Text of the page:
Volume 2: The Australian race: its origin, languages, customs, place of landing in Australia and the routes by which it spread itself over the continent
The tribes whose manners and languages form the subject of this book belong to the Central Division, like those treated of in the two preceding books. In many of these tribes, the principal article of food was a sort of flour, obtained by grinding grass-seeds, which was made into unleavened bread or mixed with water and eaten uncooked.
With these tribes, we come to the termination (in this neighbourhood) of the practices of circumcision and the terrible rite, a fact which is referred to at length in the prefatory remarks to Book VII. In the languages of this book, it is interesting to find paroo and booloo, the two equivalents for fish, also the names of rivers. The explanation probably is that tribes which used these words (the Peake Telegraph vocabulary, for instance, contains both), having become the discoverers of these rivers, which abound in fish, named them respectively Paroo and Bulloo from this circumstance. Edward Micklethwaite Curr was an Australian pastoralist, author, advocate of Australian Aboriginal peoples, and squatter.
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have also many points of difference. Indeed the two equivalents of Blackfellow lead to the inference that they represent the dialects of two distinct (though neighbouring) tribes. The first of the two vocabularies, forwarded by Mr D. K. Richardson, gives, in addition, the following names of persons: — Men: Moongulta, Koongulta, Moonaga. Women: Koomilya, Tchoonbilla, Noobillia. For the second vocabulary, I am indebted to Mr Charles Provis, who gives the following names of persons, one of which is given by Mr Eichardson: — Men: Yaljulta, Thangil. Women: Koomilya and Koobillya.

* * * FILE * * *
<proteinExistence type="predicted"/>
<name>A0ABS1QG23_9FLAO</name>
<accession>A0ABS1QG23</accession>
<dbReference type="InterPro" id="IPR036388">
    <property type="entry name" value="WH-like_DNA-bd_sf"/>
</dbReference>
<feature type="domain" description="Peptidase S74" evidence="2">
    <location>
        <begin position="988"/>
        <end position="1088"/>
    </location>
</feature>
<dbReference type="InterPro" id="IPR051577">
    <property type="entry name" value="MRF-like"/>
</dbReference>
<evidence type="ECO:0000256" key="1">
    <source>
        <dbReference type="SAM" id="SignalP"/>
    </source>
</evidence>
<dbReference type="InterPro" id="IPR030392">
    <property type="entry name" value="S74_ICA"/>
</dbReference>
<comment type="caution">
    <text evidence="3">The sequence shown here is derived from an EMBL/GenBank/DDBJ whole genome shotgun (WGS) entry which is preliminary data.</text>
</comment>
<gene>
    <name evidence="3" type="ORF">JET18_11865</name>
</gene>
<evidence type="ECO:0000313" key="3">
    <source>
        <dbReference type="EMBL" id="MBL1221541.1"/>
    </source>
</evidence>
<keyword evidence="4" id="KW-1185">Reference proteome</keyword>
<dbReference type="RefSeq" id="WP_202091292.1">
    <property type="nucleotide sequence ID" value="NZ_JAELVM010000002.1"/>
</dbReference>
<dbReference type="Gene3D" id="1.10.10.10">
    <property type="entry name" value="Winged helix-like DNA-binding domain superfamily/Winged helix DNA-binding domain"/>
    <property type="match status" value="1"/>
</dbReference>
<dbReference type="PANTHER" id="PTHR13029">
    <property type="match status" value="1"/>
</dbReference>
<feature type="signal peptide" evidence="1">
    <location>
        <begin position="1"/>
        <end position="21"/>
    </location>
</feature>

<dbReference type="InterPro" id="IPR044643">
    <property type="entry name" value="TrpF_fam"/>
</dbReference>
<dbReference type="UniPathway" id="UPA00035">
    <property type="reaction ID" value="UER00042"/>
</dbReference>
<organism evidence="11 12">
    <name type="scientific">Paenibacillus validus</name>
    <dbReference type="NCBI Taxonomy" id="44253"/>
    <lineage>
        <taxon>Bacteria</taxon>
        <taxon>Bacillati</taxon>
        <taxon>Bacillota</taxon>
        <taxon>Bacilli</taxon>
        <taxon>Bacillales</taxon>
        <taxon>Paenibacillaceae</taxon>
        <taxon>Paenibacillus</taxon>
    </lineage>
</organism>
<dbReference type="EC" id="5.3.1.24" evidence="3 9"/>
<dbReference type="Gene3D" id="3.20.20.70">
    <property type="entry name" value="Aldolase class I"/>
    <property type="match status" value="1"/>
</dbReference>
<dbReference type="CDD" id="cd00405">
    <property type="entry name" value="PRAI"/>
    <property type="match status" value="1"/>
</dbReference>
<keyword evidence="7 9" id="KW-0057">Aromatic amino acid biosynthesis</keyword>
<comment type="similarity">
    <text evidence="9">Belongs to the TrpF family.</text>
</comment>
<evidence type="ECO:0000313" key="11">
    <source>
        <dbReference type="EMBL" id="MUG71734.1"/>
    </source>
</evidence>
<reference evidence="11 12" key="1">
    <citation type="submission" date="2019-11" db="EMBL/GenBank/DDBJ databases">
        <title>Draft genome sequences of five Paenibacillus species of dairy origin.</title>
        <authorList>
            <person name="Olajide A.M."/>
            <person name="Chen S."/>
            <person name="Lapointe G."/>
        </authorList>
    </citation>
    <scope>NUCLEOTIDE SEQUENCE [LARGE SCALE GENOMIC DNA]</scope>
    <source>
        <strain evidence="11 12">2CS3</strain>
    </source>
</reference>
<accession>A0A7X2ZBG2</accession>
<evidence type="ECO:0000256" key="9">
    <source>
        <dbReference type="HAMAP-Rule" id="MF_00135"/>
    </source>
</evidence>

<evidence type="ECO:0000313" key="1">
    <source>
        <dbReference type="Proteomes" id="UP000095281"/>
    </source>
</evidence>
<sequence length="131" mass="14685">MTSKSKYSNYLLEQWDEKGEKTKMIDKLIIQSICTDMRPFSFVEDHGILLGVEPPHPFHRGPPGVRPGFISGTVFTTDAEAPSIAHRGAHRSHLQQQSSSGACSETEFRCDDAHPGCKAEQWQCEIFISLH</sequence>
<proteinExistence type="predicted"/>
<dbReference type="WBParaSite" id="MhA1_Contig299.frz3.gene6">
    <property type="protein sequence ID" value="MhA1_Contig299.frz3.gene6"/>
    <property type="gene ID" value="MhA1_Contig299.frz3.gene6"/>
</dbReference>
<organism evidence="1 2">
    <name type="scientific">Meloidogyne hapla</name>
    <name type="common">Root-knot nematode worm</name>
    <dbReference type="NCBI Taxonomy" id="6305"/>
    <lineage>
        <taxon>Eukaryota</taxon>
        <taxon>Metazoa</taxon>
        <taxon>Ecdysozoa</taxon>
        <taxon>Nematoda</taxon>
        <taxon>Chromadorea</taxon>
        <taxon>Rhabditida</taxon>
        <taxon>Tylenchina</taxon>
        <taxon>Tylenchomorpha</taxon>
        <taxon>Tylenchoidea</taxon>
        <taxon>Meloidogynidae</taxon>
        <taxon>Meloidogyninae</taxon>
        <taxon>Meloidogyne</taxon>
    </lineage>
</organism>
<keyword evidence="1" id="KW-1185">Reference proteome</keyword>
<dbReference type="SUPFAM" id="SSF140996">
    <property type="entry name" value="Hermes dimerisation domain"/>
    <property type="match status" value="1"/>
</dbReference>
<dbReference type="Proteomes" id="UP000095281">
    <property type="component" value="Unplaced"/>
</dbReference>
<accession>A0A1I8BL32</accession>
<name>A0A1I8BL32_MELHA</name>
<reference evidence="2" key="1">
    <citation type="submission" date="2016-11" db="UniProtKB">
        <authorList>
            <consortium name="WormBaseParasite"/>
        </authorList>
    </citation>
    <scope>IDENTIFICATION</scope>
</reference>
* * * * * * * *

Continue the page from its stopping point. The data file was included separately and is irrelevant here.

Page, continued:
The tribe to the north of the one under consideration is called Wombelbara, and that to the south Korambelbara. Mr Oassady has sent me the following words in addition to those of the Common Vocabulary:
Down - - - yeno.
Across - - dindeyara.
Arm - - - mango.
Knee - - - mokko.
the inferences that this weapon was known to the first comers, or at all events to their descendants before the race had been very much spread, and that miro was its original name? What Mr Johnstone has to say concerning the tribes in this locality is as follows: — About Halifax Bay, there are six bara, or tribes, called ikebana, Dulenbara, Karrabara, Yauembara, Mungalbara, and Mandambara. They speak dialects of one language.
Their country was occupied by the Whites to some extent in 1864, since which period, as the result of measles, consumption, and drink, the numbers composing the tribes have greatly diminished. My informant assigns forty years as the duration of life amongst these people, so far as he is able to judge; but from the short experience yet had of them, it is perhaps premature to offer any opinion on the subject.
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